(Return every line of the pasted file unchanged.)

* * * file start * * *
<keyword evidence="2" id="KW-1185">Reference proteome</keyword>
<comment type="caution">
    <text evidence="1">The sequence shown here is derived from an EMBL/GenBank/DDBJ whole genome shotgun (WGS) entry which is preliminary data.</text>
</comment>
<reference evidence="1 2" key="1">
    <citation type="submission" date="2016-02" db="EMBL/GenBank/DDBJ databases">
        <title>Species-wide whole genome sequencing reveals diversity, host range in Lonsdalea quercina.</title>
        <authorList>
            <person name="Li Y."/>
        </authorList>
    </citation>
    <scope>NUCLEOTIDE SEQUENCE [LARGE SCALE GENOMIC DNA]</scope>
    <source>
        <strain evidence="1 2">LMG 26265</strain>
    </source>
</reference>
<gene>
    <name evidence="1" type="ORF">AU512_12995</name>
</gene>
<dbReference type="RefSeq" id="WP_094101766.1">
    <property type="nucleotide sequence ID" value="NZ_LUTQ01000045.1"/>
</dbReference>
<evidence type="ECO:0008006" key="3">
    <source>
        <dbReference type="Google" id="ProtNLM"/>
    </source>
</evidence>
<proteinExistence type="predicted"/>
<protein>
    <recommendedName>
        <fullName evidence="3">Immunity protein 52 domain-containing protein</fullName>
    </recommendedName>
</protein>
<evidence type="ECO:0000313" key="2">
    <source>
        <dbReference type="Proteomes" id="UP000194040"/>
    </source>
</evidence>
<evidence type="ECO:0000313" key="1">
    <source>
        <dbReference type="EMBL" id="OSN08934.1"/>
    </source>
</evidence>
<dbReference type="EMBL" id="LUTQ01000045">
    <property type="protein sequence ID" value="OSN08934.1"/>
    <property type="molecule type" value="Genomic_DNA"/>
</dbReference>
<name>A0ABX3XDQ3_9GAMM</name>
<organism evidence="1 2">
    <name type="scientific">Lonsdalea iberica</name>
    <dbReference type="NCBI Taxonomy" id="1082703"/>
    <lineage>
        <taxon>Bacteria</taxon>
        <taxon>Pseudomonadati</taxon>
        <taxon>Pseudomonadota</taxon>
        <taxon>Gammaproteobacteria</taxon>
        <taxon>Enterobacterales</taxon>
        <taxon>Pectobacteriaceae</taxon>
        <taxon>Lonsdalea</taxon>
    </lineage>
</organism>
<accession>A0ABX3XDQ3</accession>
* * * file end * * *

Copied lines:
<keyword evidence="2" id="KW-1185">Reference proteome</keyword>
<comment type="caution">
    <text evidence="1">The sequence shown here is derived from an EMBL/GenBank/DDBJ whole genome shotgun (WGS) entry which is preliminary data.</text>
</comment>
<reference evidence="1 2" key="1">
    <citation type="submission" date="2016-02" db="EMBL/GenBank/DDBJ databases">
        <title>Species-wide whole genome sequencing reveals diversity, host range in Lonsdalea quercina.</title>
        <authorList>
            <person name="Li Y."/>
        </authorList>
    </citation>
    <scope>NUCLEOTIDE SEQUENCE [LARGE SCALE GENOMIC DNA]</scope>
    <source>
        <strain evidence="1 2">LMG 26265</strain>
    </source>
</reference>
<gene>
    <name evidence="1" type="ORF">AU512_12995</name>
</gene>
<dbReference type="RefSeq" id="WP_094101766.1">
    <property type="nucleotide sequence ID" value="NZ_LUTQ01000045.1"/>
</dbReference>
<evidence type="ECO:0008006" key="3">
    <source>
        <dbReference type="Google" id="ProtNLM"/>
    </source>
</evidence>
<proteinExistence type="predicted"/>
<protein>
    <recommendedName>
        <fullName evidence="3">Immunity protein 52 domain-containing protein</fullName>
    </recommendedName>
</protein>
<evidence type="ECO:0000313" key="2">
    <source>
        <dbReference type="Proteomes" id="UP000194040"/>
    </source>
</evidence>
<evidence type="ECO:0000313" key="1">
    <source>
        <dbReference type="EMBL" id="OSN08934.1"/>
    </source>
</evidence>
<dbReference type="EMBL" id="LUTQ01000045">
    <property type="protein sequence ID" value="OSN08934.1"/>
    <property type="molecule type" value="Genomic_DNA"/>
</dbReference>
<name>A0ABX3XDQ3_9GAMM</name>
<organism evidence="1 2">
    <name type="scientific">Lonsdalea iberica</name>
    <dbReference type="NCBI Taxonomy" id="1082703"/>
    <lineage>
        <taxon>Bacteria</taxon>
        <taxon>Pseudomonadati</taxon>
        <taxon>Pseudomonadota</taxon>
        <taxon>Gammaproteobacteria</taxon>
        <taxon>Enterobacterales</taxon>
        <taxon>Pectobacteriaceae</taxon>
        <taxon>Lonsdalea</taxon>
    </lineage>
</organism>
<accession>A0ABX3XDQ3</accession>